in the face of great adversity and rejection.

(Kateri.org)

Our Patron Saint

I learned about Saint Kateri when I read an article by Casey Chalk, a columnist for
The American Conservative, Crisis Magazine, and The New Oxford Review.
The article, Saint Kateri’s Story Dispels The Myth Of White People As Uniquely Evil,
brought to light the story of St. Kateri but it also highlighted the complexities of
early Native American tribes.

Indeed, tribes in the American southeast in the 18th and 19th centuries managed plantations
that “rivaled those of their white neighbors.”
In 1860, citizens of the Cherokee, Choctaw, Cree, and Chickasaw tribes owned more
than 5,000 black slaves.
So much for simplistic narratives about the white,
European oppression of American Indians and people of color.

And whereas our past, be it black, white, red, brown, yellow—slave, freeman or tribal member…
the one underlying thread is a single, yet deeply important component—
it is single fact that we are all the children of one God, one Father,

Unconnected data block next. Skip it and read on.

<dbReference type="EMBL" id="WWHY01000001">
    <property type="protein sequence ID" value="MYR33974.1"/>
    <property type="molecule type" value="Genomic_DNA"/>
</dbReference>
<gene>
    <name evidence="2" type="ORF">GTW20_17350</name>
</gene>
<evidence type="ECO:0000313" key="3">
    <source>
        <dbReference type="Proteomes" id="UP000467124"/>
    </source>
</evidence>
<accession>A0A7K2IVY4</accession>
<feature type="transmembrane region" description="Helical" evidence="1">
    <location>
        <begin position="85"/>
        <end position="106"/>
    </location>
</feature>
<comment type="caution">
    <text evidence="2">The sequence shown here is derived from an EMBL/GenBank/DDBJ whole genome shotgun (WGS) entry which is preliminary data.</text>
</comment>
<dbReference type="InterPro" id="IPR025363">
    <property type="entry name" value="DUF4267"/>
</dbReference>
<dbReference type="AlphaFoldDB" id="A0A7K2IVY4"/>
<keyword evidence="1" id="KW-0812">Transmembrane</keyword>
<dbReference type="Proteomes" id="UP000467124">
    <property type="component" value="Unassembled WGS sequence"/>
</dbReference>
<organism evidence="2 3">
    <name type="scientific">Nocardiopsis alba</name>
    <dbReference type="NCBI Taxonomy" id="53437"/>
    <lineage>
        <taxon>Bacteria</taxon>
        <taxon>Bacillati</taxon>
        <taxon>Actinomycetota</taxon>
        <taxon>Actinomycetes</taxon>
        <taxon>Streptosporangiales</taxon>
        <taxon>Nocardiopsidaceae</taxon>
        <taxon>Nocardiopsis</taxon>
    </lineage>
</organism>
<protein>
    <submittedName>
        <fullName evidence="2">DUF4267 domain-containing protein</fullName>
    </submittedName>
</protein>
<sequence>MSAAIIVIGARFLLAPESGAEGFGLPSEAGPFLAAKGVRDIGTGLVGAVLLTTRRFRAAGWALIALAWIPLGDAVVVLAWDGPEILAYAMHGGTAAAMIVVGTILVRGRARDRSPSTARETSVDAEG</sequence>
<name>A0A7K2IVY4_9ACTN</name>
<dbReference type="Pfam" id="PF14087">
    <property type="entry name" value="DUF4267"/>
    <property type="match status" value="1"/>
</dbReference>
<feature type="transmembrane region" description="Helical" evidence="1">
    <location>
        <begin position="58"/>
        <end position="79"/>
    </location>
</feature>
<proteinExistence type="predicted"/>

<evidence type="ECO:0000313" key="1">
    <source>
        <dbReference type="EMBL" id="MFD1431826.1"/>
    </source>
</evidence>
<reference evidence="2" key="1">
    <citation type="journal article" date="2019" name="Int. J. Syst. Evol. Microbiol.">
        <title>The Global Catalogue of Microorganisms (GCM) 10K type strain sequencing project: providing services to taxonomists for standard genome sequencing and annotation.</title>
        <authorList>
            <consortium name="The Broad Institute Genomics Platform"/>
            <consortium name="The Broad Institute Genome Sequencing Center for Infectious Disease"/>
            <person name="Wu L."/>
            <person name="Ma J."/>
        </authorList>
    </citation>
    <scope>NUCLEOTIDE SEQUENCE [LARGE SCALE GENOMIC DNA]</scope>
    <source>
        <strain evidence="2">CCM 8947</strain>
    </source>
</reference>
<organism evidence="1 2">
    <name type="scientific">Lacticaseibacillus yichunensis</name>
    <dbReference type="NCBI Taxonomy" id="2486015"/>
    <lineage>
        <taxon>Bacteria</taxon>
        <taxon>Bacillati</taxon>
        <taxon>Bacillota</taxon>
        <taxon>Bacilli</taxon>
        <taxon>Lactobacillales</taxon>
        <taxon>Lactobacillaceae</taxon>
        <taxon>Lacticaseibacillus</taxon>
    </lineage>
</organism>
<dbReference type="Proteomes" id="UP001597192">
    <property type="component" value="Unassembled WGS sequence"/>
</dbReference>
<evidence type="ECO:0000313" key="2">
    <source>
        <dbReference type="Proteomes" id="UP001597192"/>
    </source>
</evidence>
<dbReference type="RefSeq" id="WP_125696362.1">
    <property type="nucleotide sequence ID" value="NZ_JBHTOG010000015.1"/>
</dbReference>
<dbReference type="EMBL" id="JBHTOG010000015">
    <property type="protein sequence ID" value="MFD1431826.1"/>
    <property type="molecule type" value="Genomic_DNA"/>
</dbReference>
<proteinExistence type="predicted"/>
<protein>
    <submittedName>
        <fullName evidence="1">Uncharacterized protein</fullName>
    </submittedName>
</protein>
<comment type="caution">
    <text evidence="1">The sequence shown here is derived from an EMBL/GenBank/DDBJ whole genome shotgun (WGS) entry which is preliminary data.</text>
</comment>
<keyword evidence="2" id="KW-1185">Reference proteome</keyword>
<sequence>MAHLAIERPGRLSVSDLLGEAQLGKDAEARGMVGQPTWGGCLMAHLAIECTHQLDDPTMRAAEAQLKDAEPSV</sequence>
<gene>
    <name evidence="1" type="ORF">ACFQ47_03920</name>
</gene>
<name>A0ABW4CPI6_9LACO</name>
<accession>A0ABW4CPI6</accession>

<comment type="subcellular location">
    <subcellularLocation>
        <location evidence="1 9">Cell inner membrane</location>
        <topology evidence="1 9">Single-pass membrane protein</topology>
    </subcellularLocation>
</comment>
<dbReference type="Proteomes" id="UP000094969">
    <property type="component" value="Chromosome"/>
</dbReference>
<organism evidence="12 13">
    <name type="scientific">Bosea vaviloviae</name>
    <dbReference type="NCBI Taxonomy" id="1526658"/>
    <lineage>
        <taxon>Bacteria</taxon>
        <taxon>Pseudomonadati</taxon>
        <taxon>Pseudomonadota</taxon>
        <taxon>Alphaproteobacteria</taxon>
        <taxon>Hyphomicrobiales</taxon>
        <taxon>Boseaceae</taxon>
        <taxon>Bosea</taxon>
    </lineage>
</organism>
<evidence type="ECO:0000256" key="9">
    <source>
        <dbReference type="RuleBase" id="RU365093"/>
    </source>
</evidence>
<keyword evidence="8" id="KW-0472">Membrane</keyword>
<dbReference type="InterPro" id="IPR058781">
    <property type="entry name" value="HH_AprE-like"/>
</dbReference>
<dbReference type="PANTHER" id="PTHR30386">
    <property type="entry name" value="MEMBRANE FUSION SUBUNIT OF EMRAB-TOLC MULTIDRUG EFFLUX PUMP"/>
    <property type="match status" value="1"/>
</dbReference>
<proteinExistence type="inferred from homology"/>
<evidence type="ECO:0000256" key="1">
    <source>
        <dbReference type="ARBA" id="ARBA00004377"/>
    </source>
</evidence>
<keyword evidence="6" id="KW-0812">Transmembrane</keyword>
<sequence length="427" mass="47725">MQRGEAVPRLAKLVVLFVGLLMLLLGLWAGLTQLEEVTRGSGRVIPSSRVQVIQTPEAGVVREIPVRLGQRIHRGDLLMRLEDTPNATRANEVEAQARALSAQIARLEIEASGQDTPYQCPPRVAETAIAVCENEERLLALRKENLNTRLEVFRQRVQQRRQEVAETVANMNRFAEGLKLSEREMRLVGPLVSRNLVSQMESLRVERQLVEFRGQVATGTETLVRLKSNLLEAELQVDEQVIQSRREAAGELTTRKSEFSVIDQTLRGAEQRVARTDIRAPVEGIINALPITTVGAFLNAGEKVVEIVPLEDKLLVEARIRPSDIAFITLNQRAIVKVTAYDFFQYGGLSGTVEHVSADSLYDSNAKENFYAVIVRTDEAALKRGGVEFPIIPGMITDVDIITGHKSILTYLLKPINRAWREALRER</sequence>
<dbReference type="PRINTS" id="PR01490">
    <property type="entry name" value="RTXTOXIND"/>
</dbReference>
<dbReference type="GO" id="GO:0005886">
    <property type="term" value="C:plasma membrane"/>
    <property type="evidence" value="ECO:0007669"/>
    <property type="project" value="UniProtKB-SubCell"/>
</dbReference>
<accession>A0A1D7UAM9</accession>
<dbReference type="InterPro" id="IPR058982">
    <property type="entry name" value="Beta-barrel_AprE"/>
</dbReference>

and as those children we have but one Savior found in Jesus Christ.

Mr. Chalk’s article reminds us that history is complicated—
and that man is perhaps even more complicated than his own history.

Certainly, the United States has an obligation to right past wrongs,
of which there are many, against indigenous peoples.
But we also have an obligation to avoid superficial,
Manichean portrayals of history that unnecessarily divide our nation and
inflame ignorant ideologies of hatred and outrage.

“There can never be peace between nations until there is first known that
true peace which is within the souls of men,” said Black Elk,
a Lakota medicine man who was present at both the Battle of the Little Bighorn
and the massacre at Wounded Knee. Later in life,
he converted to Catholicism and became a renowned catechist.

He, too, is being considered for sainthood.
The humble, pious, and patient witness of St. Kateri Tekakwitha
and Black Elk offer a better way of overcoming our national distemper,
one marked by love, forgiveness, and truth.

https://thefederalist.com/2020/07/14/saint-kateris-story-dispels-the-myth-of-white-people-as-uniquely-evil/

Freedom and slaves on the 4th